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Norway: Research compares ICE, EV lifecycle impacts

Researchers at the Norwegian University of Science and Technology (NTNU) have suggested that production impacts, greater for EVs than for conventional cars, can significantly reduce EVs’ global warming reduction potential. In the abstract of their paper, Comparative Environmental Life Cycle Assessment of Conventional and Electric Vehicles, the paper’s authors Troy R Hawkins, Bhawna Singh, Guillaume … Continued

Researchers at the Norwegian University of Science and Technology (NTNU) have suggested that production impacts, greater for EVs than for conventional cars, can significantly reduce EVs’ global warming reduction potential.

In the abstract of their paper, Comparative Environmental Life Cycle Assessment of Conventional and Electric Vehicles, the paper’s authors Troy R Hawkins, Bhawna Singh, Guillaume Majeau-Bettez and Anders Hammer Strømman, in Yale University’s  Journal of Industrial Ecology, confirm that EVs coupled with low-carbon electricity sources offer the potential for reducing greenhouse gas emissions and exposure to tailpipe emissions from personal transportation. But in considering these benefits, they say it is important to address concerns of “problem-shifting”. They add that while many studies have focused on the vehicle lifecycle use phase in comparing transportation options, production is also significant when comparing conventional vehicles and EVs.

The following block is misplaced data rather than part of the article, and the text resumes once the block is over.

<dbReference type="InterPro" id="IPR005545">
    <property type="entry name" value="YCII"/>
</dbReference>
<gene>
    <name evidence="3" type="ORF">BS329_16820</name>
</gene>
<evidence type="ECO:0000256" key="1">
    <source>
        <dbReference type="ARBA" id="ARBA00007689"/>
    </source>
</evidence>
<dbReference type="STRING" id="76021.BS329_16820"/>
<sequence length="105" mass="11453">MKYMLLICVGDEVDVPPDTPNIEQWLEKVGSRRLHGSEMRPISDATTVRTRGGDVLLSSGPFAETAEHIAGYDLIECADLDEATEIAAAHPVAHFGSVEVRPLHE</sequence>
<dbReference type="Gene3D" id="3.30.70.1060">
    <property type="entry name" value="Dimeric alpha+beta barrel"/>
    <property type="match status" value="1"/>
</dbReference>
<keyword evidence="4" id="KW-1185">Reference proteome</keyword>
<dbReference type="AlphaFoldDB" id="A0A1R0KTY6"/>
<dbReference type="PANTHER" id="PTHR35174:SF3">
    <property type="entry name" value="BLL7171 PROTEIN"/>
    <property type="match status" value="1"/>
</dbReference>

“We develop and provide a transparent life cycle inventory of conventional and electric vehicles and apply our inventory to assess conventional and EVs over a range of impact categories,” say the authors. “We find that EVs powered by the present European electricity mix offer a 10% to 24% decrease in global warming potential (GWP) relative to conventional diesel or gasoline vehicles assuming lifetimes of 150,000km.

“However, EVs exhibit the potential for significant increases in human toxicity, freshwater eco-toxicity, freshwater eutrophication, and metal depletion impacts, largely emanating from the vehicle supply chain. Results are sensitive to assumptions regarding electricity source, use phase energy consumption, vehicle lifetime, and battery replacement schedules.

“Because production impacts are more significant for EVs than conventional vehicles, assuming a vehicle lifetime of 200,000km exaggerates the GWP benefits of EVs to 27% to 29% relative to gasoline vehicles or 17% to 20% relative to diesel. An assumption of 100,000km decreases the benefit of EVs to 9% to 14% with respect to gasoline vehicles and results in impacts indistinguishable from those of a diesel vehicle.

“Improving the environmental profile of EVs requires engagement around reducing vehicle production supply chain impacts and promoting clean electricity sources in decision making regarding electricity infrastructure.”

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